In 1995, Erato released the second version of the album on CD (catalogue number 4509-98504-2) with a 16-page booklet with no texts but with notes by Roger Tellant and Charles Osborne.[2]

References[edit | edit source]

  1. Mozart, W. A.: Così fan tutte, cond. Alain Lombard, Erato CD, 2292-45683-2, 1991
  2. 2.0 2.1 2.2 2.3 2.4 2.5 2.6 Recital: Frederica von Stade: Cavalli, Monteverdi & Mozart Arias, cond. Raymond Leppard and Alain Lombard, Erato CD, 4509-98504-2, 1995
  3. 3.0 3.1 3.2 Frederica von Stade chante Monteverdi & Cavalli, cond. Raymond Leppard, Erato CD, ECD 88100, 1985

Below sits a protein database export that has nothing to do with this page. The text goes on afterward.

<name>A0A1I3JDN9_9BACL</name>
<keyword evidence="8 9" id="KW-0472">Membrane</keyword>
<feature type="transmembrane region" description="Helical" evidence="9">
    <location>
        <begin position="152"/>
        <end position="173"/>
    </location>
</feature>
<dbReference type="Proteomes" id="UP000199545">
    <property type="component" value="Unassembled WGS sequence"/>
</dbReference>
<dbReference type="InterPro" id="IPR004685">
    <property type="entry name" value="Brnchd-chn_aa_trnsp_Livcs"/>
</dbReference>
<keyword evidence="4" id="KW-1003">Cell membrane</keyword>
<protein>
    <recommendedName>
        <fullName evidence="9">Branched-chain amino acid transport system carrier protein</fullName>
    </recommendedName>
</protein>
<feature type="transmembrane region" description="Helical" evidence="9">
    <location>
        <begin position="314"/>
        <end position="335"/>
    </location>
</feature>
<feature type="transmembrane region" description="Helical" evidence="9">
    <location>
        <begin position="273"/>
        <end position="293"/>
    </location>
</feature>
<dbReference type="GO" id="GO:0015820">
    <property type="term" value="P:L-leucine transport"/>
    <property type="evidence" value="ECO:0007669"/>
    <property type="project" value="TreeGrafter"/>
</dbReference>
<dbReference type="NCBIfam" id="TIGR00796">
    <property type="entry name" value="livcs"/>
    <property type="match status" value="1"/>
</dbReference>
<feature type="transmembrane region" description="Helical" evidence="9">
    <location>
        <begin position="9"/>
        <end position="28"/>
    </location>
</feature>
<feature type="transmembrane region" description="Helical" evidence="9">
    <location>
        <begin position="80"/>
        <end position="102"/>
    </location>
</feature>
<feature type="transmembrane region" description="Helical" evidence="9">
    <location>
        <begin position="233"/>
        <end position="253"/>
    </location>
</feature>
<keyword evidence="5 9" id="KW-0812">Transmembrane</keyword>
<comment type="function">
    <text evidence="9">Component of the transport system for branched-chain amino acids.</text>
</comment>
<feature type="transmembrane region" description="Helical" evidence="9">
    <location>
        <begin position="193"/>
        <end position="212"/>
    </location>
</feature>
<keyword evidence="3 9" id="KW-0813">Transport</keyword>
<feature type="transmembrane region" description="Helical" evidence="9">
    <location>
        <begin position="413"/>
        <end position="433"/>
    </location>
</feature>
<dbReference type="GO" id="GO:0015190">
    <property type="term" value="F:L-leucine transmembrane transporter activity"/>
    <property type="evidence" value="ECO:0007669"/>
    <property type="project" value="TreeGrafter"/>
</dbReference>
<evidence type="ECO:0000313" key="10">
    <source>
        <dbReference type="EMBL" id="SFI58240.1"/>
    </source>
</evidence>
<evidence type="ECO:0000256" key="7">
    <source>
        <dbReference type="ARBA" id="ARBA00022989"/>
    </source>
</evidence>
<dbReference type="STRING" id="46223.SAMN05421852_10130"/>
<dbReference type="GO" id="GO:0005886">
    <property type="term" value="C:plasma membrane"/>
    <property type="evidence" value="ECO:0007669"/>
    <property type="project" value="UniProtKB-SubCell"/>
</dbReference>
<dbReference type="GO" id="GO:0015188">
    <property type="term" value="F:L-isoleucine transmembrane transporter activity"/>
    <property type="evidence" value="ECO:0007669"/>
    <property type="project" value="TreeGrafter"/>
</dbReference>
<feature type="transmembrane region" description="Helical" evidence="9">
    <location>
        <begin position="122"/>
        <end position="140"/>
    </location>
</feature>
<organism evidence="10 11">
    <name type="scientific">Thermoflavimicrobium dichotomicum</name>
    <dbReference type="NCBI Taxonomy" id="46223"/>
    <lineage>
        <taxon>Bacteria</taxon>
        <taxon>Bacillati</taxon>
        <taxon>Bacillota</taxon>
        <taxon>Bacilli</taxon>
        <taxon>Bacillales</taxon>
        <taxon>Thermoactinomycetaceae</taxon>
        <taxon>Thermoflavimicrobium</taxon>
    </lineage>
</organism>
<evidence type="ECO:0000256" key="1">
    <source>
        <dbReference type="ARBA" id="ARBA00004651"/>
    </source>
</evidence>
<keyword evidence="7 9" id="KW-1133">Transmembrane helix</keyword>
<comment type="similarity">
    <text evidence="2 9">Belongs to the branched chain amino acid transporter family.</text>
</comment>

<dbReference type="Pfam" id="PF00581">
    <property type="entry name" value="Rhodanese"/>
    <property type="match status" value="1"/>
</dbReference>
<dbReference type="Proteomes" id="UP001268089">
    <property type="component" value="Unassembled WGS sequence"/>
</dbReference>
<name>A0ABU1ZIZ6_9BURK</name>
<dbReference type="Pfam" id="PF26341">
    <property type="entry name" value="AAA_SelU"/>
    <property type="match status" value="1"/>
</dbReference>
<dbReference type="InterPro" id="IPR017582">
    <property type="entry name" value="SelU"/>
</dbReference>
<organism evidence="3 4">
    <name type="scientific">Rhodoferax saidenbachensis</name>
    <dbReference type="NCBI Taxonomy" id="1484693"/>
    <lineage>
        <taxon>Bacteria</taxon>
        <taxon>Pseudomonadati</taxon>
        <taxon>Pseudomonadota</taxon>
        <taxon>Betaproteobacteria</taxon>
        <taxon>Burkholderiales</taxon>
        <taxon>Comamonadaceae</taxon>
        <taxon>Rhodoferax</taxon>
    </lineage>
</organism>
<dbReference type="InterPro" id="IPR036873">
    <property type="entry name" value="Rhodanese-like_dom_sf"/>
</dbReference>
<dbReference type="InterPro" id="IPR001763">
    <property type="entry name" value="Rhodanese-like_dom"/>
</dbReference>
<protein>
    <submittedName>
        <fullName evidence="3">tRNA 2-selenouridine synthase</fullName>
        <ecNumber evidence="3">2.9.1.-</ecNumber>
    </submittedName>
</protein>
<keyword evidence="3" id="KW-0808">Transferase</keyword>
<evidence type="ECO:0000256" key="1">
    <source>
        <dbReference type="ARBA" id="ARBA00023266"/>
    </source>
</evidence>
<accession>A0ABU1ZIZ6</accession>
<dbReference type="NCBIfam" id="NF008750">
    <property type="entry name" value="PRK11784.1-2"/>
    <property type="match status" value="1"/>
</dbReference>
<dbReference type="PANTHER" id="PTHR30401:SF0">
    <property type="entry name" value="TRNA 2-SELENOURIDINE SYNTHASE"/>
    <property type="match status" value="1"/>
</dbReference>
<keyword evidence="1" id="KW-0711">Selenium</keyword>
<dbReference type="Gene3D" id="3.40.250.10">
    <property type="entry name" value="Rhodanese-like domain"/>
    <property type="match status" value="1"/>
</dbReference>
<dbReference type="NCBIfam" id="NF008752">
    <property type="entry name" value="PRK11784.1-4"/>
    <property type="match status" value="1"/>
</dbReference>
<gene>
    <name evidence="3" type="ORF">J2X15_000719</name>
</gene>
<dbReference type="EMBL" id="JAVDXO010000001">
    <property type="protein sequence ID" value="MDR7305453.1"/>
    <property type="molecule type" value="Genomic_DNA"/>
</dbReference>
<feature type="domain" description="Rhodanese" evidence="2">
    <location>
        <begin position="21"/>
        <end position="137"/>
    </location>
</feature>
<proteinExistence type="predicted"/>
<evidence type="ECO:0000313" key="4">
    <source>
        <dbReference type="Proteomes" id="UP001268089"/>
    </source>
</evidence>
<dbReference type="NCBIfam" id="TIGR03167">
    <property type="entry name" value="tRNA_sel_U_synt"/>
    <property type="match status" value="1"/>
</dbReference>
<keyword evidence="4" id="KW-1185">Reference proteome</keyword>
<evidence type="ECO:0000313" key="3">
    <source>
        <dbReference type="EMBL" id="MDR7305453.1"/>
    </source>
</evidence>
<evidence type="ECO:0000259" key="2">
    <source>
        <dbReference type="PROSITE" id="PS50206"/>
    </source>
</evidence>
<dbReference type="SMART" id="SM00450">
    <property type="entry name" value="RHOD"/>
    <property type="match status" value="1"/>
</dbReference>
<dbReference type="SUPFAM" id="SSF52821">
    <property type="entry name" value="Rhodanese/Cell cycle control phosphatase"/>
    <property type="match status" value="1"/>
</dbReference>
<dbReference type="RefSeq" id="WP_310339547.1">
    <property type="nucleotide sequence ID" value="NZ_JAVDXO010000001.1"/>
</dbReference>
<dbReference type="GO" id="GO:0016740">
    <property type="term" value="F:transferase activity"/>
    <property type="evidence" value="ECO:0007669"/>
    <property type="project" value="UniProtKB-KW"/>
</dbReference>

4. Gramophone, September 1985, p. 406
  5. Gramophone, February 1986, p. 1087
  6. Gramophone, June 1986. p. 93
  7. Frederica von Stade chante Monteverdi & Cavalli, cond. Raymond Leppard, Erato LP, NUM 75183, 1985
  8. Frederica von Stade chante Monteverdi & Cavalli, cond. Raymond Leppard, Erato MC, MCE 75183, 1985